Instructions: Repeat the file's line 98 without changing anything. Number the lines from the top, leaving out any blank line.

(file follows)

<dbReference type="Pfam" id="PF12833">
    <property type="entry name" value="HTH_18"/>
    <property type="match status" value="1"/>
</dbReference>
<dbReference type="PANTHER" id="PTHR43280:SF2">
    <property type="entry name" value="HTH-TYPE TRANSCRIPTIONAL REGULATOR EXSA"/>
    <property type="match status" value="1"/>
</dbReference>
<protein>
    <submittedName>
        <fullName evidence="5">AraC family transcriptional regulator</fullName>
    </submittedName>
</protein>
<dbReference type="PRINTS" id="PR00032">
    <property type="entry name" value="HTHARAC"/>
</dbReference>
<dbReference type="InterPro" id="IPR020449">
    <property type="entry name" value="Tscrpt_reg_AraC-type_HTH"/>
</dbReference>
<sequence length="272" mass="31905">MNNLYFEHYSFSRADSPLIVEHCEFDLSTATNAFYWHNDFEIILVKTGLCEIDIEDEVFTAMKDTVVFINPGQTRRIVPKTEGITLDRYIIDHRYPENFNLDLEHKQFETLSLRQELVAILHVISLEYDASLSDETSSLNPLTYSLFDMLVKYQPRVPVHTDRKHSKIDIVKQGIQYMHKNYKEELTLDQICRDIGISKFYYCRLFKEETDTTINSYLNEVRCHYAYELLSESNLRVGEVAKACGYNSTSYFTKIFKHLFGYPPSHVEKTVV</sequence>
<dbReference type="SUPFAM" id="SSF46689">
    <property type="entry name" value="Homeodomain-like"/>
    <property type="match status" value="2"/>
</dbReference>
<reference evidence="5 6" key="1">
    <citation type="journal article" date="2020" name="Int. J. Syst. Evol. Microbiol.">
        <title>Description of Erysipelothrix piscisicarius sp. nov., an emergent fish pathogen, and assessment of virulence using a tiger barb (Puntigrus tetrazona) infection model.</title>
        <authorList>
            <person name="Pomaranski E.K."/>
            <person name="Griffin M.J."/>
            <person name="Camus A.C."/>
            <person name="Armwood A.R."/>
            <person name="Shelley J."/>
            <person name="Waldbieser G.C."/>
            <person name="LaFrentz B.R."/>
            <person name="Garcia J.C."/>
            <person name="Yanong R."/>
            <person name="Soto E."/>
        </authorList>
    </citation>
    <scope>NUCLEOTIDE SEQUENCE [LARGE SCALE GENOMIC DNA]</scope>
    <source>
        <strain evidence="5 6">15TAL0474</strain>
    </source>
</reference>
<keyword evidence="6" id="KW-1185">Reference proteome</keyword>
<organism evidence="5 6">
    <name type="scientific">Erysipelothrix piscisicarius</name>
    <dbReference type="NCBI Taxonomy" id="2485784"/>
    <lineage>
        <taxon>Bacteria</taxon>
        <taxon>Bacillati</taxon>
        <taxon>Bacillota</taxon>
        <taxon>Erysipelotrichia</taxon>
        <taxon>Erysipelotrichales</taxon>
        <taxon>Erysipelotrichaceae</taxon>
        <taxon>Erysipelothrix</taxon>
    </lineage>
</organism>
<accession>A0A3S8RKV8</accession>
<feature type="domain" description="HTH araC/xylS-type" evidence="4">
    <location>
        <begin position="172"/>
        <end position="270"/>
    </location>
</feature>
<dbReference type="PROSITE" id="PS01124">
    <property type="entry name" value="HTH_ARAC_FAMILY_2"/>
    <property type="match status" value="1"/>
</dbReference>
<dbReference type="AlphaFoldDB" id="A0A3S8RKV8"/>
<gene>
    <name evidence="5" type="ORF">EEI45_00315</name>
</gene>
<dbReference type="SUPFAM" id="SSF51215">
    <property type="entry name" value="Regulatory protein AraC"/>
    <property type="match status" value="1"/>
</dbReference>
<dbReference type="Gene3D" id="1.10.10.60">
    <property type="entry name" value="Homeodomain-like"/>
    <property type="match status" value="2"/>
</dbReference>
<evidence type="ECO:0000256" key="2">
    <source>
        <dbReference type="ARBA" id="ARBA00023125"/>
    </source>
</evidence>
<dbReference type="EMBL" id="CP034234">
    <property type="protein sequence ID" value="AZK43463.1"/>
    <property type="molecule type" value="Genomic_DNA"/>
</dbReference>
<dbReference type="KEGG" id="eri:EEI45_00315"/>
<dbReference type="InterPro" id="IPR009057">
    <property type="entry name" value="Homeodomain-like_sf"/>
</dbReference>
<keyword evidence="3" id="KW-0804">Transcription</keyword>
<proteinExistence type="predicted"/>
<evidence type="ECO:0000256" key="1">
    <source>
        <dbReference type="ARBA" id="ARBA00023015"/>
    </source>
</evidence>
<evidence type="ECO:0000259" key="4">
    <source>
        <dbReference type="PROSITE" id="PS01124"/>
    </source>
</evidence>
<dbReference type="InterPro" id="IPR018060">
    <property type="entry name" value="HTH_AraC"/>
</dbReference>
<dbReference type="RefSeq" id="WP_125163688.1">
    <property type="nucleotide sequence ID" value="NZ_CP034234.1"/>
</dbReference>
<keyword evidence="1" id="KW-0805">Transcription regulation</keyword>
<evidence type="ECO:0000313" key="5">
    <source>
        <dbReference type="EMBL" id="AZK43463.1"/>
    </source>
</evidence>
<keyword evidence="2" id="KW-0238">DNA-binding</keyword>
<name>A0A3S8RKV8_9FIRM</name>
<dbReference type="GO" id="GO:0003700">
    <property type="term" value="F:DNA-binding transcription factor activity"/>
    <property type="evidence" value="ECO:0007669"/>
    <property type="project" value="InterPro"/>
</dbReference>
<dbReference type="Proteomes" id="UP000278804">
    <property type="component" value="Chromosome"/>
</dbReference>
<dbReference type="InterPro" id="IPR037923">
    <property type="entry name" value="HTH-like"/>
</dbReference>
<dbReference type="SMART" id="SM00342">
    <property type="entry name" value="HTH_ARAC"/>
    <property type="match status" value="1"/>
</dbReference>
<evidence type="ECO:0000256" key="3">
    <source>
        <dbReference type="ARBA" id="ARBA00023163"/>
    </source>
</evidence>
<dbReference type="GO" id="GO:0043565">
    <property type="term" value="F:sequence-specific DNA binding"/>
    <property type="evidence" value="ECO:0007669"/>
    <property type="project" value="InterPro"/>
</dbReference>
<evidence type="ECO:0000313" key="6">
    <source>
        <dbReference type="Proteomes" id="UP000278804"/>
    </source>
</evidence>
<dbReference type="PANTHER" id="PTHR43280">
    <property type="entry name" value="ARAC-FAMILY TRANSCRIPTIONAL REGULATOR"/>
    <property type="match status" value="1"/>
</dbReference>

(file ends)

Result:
<evidence type="ECO:0000256" key="1">